Sustaining Complexity by Evaluating Expertise Networks: A Case Study from a Driftless Area Landscape

2013 EENP Forum

Day 2: Sept 23, 2013 • 10:45am • Ballard Hall Small Conference Room

By Bethany Laursen

This case study from southwest Wisconsin reveals a new conceptual framework and methodology for evaluating adaptive co-management capacity in complex, social-ecological systems such as landscapes. Evaluators can use this social network approach as a heuristic or an analytical tool in similar, multi-sector systems—including the EEN itself. Participants: Please bring laptops and install UCINET.

Bethany K. Laursen recently finished her M.S. in Environment & Resources and Forestry at the University of Wisconsin-Madison. With professional training in evaluation, facilitation, wilderness leadership and classical education, she is passionate about learning to live wisely in complex, high-stakes situations. She has been recognized for her abilities to analyze, weave, and leverage social networks, building collaborative capacity in organizations and communities. Bethany is originally from California but now lives in Maine, where she would like to pursue work in environmental evaluation and scholarship on interdisciplinary methods and training.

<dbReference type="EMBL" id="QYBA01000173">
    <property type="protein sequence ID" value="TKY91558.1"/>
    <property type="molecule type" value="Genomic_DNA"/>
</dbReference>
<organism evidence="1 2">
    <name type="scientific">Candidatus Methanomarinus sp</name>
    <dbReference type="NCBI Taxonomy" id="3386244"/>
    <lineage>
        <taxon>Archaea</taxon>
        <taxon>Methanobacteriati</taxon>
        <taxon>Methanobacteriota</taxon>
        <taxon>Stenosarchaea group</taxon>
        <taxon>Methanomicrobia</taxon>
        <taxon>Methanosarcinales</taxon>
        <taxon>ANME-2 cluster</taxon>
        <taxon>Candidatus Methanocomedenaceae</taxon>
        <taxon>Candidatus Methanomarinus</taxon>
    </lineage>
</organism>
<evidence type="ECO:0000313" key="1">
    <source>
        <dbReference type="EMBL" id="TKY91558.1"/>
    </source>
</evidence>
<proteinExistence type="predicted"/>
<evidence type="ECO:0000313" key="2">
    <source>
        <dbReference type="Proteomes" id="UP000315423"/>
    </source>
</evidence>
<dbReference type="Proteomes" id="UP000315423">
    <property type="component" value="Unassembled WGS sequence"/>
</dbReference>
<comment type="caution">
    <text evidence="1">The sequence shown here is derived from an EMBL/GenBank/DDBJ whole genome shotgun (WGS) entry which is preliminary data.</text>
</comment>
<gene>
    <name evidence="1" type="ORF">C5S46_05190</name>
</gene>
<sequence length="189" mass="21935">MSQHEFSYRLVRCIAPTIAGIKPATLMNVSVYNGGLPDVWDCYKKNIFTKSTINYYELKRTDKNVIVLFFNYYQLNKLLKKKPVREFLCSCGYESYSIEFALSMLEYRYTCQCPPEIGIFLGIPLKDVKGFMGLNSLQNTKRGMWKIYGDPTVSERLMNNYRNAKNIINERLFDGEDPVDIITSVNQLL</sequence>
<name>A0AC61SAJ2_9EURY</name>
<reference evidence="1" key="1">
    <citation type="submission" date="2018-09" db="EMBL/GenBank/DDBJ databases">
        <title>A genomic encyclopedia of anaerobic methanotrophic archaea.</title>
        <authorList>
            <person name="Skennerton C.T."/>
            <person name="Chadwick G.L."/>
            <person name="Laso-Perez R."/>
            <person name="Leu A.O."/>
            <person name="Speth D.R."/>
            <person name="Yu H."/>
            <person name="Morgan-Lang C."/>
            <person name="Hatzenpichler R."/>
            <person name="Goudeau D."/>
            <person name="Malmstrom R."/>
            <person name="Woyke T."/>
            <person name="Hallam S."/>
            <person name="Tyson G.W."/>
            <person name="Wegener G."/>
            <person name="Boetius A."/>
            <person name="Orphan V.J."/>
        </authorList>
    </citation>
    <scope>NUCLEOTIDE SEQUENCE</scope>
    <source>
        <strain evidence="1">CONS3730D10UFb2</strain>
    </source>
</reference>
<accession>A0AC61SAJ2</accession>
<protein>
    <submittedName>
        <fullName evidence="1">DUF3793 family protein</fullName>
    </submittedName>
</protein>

1 Comment

  1. 16 September 13, 7:38am

    Hello, everyone. I’m so excited to share this case study with you and discuss what it might mean for environmental evaluations. As far as I know, this is the first study to model expertise networks this way–let alone evaluate landscape governance against a network standard. Lots to unpack here: complex systems, trust, epistemic framings, collaboration, networked learning, and evaluation vocabulary. Exciting!

    To clarify: you don’t need to bring your laptops with UCINET to this session. That applies only to my second session: Easy Social Network Analysis (for Evaluating Modular Adhocracies). I’ll be teaching you how to do the SNA I present in this case study. Check out the workshop page for more details!

    Looking forward to meeting you all,

    Bethany Laursen
    University of Wisconsin-Madison

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